How to Be Organized

Taking Control of Your Day

Learn how to organize
yourself.

Time is really the only capital any human being has, and the one thing he can't afford to waste. – American inventor Thomas Edison

Do you waste much time during your day due to disorganization? Perhaps you spend 5 minutes searching for a misplaced file, another 5 looking for an email detailing an important meeting, and perhaps 10 minutes more finding today's to-do list, lost in the piles of papers on your desk. Before you know it, you've spent an hour throughout the day looking for things you can't find. And that's just one day! Imagine how much time you're losing each week, each month, and each year!

Many people struggle with disorganization. And, while some think they can succeed amidst the chaos, this disorganization can end up costing a high price. Disorganization can hold us back from getting the promotion we've always wanted. It can block our creativity, add stress to our lives, and prevent us from being as productive and effective as we could be.

In this article, we'll look at some strategies for getting organized, so that we can start living and working to our full potential.

Organizing Best Practices

Use a notebook – One strategy that many organized people use is to work with a notebook. This notebook is like a "catch-all" for your thoughts and for what you do during the day.

For instance, use your notebook to take notes when you're talking with a colleague or with a client on the phone. If you're working and need to remember to tell your boss something, write it down in your notebook. If you have a brainstorming session in the afternoon, your ideas can go in there too.

The advantage of a notebook is that you keep all of your thoughts, conversations, and ideas in one place. And, once things are written down, you don't have to waste mental energy remembering everything!

It's helpful to start a new, dated page each day. This way, you can easily go back and find the information you need.

Get organized during the first 15 minutes of your day – When you walk into the office in the morning, spend your first 15 minutes looking at what you need to do that day. Start with the "Next Actions" list from your Action Program , if you have one – or make a To-Do List , with your most important priorities at the top. This gives you a solid grasp of what tasks are most important to complete first, and what you can complete later in the afternoon.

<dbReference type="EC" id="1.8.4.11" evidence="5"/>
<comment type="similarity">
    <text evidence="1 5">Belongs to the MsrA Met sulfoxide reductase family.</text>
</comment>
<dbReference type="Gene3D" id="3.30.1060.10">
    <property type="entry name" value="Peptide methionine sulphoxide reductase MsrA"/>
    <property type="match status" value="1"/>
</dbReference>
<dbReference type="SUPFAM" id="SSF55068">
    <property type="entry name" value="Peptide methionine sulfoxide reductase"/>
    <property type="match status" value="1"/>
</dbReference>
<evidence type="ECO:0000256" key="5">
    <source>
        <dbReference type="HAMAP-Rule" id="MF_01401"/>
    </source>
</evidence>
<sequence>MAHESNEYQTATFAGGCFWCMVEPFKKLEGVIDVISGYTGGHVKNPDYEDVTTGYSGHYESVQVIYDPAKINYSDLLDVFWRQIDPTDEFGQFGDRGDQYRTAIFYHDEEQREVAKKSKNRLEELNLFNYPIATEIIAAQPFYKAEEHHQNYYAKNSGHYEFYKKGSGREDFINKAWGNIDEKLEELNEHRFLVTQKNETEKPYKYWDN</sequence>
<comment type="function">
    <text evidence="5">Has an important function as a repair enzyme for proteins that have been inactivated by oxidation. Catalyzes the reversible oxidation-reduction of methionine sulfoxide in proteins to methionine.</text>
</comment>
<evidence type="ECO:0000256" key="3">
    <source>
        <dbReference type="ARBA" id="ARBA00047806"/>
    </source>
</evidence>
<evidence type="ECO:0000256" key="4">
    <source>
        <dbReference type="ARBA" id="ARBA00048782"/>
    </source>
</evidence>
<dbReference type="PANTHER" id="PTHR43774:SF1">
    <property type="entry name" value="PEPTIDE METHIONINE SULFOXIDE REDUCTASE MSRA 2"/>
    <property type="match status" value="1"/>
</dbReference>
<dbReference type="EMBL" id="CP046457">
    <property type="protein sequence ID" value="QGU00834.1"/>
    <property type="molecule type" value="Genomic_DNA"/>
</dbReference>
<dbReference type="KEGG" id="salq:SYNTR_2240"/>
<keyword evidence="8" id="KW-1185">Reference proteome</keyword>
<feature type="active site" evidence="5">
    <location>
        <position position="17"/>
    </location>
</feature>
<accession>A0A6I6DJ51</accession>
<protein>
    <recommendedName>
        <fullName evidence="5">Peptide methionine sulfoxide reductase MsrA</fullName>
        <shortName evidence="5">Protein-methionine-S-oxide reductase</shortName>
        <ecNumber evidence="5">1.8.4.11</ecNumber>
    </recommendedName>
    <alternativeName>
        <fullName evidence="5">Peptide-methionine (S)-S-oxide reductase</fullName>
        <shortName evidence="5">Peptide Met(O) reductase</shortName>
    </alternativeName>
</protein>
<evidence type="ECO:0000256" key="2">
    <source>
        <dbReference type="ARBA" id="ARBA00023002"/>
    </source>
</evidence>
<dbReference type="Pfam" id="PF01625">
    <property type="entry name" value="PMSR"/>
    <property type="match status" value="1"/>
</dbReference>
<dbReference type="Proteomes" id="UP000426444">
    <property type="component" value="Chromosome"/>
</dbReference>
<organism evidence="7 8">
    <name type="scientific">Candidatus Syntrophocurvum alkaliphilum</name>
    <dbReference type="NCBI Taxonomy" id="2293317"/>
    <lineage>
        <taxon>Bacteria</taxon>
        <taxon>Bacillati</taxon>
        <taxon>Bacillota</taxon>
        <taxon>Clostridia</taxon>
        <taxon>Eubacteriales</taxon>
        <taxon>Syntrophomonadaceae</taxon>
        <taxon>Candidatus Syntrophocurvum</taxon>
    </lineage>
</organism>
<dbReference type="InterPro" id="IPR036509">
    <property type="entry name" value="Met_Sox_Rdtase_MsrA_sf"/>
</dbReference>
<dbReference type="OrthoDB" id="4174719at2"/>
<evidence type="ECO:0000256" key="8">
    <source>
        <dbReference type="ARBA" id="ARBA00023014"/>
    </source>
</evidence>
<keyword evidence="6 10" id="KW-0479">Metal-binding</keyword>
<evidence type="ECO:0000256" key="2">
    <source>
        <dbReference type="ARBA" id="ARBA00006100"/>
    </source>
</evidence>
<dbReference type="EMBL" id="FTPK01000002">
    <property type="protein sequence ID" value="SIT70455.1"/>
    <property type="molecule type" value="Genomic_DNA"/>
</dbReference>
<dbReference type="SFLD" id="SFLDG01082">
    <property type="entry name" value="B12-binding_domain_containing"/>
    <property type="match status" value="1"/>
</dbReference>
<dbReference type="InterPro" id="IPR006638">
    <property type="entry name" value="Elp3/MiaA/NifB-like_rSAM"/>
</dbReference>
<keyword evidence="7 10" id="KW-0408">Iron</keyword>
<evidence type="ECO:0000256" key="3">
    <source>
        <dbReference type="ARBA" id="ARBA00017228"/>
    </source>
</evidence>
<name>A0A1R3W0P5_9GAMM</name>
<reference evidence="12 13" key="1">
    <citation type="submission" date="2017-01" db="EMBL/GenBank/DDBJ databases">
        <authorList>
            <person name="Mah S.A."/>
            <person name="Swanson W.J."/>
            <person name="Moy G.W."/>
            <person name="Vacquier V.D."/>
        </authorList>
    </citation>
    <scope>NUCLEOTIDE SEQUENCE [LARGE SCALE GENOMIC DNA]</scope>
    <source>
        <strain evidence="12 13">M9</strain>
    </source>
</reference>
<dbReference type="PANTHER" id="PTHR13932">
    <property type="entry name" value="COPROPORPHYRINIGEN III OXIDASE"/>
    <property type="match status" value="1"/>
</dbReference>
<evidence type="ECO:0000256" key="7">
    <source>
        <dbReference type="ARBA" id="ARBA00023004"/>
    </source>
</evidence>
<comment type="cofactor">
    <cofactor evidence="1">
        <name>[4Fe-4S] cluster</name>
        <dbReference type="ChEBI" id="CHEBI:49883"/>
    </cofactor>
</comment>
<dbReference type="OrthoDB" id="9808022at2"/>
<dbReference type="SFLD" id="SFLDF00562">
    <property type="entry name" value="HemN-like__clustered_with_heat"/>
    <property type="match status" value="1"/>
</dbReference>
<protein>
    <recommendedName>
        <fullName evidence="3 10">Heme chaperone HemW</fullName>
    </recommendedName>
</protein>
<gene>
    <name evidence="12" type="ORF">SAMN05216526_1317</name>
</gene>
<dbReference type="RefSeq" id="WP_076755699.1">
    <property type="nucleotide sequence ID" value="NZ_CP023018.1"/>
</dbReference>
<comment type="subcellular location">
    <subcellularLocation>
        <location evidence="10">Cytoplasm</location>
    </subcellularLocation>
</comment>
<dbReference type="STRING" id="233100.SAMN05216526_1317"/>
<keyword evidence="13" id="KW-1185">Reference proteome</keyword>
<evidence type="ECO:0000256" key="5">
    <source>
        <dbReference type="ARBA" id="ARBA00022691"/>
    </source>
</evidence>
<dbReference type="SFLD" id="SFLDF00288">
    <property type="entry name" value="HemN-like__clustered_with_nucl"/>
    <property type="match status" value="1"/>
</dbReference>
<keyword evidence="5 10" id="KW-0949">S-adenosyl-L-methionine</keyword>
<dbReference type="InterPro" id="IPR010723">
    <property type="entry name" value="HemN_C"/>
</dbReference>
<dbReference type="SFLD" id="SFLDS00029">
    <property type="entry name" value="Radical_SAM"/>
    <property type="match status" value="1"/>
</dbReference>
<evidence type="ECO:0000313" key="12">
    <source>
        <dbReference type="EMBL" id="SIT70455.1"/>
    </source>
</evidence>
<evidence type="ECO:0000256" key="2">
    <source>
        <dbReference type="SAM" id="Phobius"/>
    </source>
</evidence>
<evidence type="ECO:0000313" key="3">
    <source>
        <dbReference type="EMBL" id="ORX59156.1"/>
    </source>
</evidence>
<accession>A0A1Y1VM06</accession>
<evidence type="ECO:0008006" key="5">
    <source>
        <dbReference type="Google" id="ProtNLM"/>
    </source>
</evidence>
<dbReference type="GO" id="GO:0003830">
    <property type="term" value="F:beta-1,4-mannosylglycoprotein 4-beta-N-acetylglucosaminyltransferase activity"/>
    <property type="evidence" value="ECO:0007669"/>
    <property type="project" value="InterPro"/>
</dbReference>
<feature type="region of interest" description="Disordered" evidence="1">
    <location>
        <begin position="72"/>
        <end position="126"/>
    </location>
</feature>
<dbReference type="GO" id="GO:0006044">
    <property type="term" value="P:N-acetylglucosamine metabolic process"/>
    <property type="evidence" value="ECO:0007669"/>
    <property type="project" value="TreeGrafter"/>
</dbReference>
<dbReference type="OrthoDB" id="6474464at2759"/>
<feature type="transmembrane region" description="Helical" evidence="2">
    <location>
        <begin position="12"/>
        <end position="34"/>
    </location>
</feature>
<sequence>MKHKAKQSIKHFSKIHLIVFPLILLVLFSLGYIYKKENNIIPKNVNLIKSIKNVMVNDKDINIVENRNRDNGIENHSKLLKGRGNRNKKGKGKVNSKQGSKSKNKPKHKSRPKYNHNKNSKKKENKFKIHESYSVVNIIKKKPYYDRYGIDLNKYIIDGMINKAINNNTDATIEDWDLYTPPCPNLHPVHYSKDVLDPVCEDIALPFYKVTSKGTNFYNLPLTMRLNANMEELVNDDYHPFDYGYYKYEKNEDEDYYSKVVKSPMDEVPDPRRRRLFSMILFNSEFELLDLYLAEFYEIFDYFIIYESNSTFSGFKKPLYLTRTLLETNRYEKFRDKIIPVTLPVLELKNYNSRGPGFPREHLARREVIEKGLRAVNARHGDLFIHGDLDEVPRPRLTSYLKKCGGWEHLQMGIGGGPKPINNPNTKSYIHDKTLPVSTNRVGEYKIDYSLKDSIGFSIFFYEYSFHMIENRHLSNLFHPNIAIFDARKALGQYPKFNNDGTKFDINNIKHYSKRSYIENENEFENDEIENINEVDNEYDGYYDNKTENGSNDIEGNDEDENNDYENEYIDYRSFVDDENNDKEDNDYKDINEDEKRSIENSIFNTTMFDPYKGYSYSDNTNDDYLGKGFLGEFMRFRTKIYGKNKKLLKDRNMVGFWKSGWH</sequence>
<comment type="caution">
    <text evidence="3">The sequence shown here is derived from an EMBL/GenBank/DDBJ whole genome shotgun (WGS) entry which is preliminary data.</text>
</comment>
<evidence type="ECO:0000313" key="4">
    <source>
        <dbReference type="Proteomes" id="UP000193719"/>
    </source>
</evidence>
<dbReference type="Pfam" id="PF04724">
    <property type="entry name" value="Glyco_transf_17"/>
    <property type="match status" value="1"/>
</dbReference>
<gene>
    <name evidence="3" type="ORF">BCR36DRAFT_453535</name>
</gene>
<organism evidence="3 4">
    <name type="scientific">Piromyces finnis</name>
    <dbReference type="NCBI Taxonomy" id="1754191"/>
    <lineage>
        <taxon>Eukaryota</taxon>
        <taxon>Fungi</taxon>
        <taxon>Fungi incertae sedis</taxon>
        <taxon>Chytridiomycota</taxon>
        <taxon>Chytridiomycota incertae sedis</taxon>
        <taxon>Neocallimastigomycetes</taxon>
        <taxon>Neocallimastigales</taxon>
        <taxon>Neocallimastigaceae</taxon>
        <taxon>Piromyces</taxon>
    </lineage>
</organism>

During this organization time, knowing when you do your best work can also be a helpful scheduling tool. Find out more with our article Is This a Morning Task?

Clear your desktop – Your desktop can often become a "catch-all" zone. There are old papers, future projects, files you're currently using, and a pile of papers you simply haven't put away yet. Although some people feel they work better with a cluttered desk, it's distracting and inhibiting for many of us.

If you want to get organized, then clearing your desktop is a smart strategy. This can be a time-consuming task, so it might be best to work on this at the end of the day or at the weekend. It's important to do this slowly, especially if your desk is extremely cluttered!

Start by clearing everything off of your desk. File papers and reports that you've finished using, and recycle anything you don't need. Office supplies should go in a drawer or cabinet.

The items that are left are probably files and paperwork that you currently need.

Create an "action area" on your desk – Use this area for the materials you need to complete the project you're currently working on. As soon as you complete each "action," clear this area off to get ready for your next task.

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Organize supplies or files you use often – The more often you use something, the closer it should be to you. Arrange your desk for usefulness, not for the way it looks.

How do you keep your desk organized? Spend five minutes at the end of each day clearing off your desk and keeping it organized. This way, you can come into work the next day with a clear, organized surface.

Organizing Tools

We live in a time of some amazing technology. Let's use it to get organized!

Use digital calendars or planners – Many people use these to help organize their schedules. These can be very helpful for keeping you on task!